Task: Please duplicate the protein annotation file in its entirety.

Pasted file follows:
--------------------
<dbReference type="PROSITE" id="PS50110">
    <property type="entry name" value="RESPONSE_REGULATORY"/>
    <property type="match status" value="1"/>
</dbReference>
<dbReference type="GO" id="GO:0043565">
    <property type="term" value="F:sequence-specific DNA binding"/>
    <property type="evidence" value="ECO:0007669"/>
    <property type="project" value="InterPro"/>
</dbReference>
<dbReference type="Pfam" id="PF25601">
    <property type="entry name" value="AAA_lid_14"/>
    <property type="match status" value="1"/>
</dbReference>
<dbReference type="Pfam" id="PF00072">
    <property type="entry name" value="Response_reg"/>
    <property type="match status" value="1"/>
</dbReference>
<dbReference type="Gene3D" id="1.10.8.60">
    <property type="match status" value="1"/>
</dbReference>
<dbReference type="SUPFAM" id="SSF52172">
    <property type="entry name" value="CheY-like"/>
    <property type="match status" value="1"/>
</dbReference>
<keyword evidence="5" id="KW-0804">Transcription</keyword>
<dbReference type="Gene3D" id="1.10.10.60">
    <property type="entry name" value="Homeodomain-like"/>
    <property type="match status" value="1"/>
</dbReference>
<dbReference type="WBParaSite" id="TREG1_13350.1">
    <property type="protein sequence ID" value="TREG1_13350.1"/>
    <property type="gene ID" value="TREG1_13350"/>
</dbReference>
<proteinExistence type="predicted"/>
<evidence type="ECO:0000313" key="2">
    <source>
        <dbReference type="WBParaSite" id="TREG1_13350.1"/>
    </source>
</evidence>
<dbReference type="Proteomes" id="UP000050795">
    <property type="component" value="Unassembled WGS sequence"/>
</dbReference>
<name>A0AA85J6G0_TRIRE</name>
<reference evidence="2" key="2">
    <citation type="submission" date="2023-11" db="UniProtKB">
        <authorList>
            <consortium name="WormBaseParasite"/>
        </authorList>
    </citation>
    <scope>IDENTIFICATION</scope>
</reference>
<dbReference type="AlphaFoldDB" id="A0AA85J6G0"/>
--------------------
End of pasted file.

<dbReference type="PROSITE" id="PS50110">
    <property type="entry name" value="RESPONSE_REGULATORY"/>
    <property type="match status" value="1"/>
</dbReference>
<dbReference type="GO" id="GO:0043565">
    <property type="term" value="F:sequence-specific DNA binding"/>
    <property type="evidence" value="ECO:0007669"/>
    <property type="project" value="InterPro"/>
</dbReference>
<dbReference type="Pfam" id="PF25601">
    <property type="entry name" value="AAA_lid_14"/>
    <property type="match status" value="1"/>
</dbReference>
<dbReference type="Pfam" id="PF00072">
    <property type="entry name" value="Response_reg"/>
    <property type="match status" value="1"/>
</dbReference>
<dbReference type="Gene3D" id="1.10.8.60">
    <property type="match status" value="1"/>
</dbReference>
<dbReference type="SUPFAM" id="SSF52172">
    <property type="entry name" value="CheY-like"/>
    <property type="match status" value="1"/>
</dbReference>
<keyword evidence="5" id="KW-0804">Transcription</keyword>
<dbReference type="Gene3D" id="1.10.10.60">
    <property type="entry name" value="Homeodomain-like"/>
    <property type="match status" value="1"/>
</dbReference>
<dbReference type="WBParaSite" id="TREG1_13350.1">
    <property type="protein sequence ID" value="TREG1_13350.1"/>
    <property type="gene ID" value="TREG1_13350"/>
</dbReference>
<proteinExistence type="predicted"/>
<evidence type="ECO:0000313" key="2">
    <source>
        <dbReference type="WBParaSite" id="TREG1_13350.1"/>
    </source>
</evidence>
<dbReference type="Proteomes" id="UP000050795">
    <property type="component" value="Unassembled WGS sequence"/>
</dbReference>
<name>A0AA85J6G0_TRIRE</name>
<reference evidence="2" key="2">
    <citation type="submission" date="2023-11" db="UniProtKB">
        <authorList>
            <consortium name="WormBaseParasite"/>
        </authorList>
    </citation>
    <scope>IDENTIFICATION</scope>
</reference>
<dbReference type="AlphaFoldDB" id="A0AA85J6G0"/>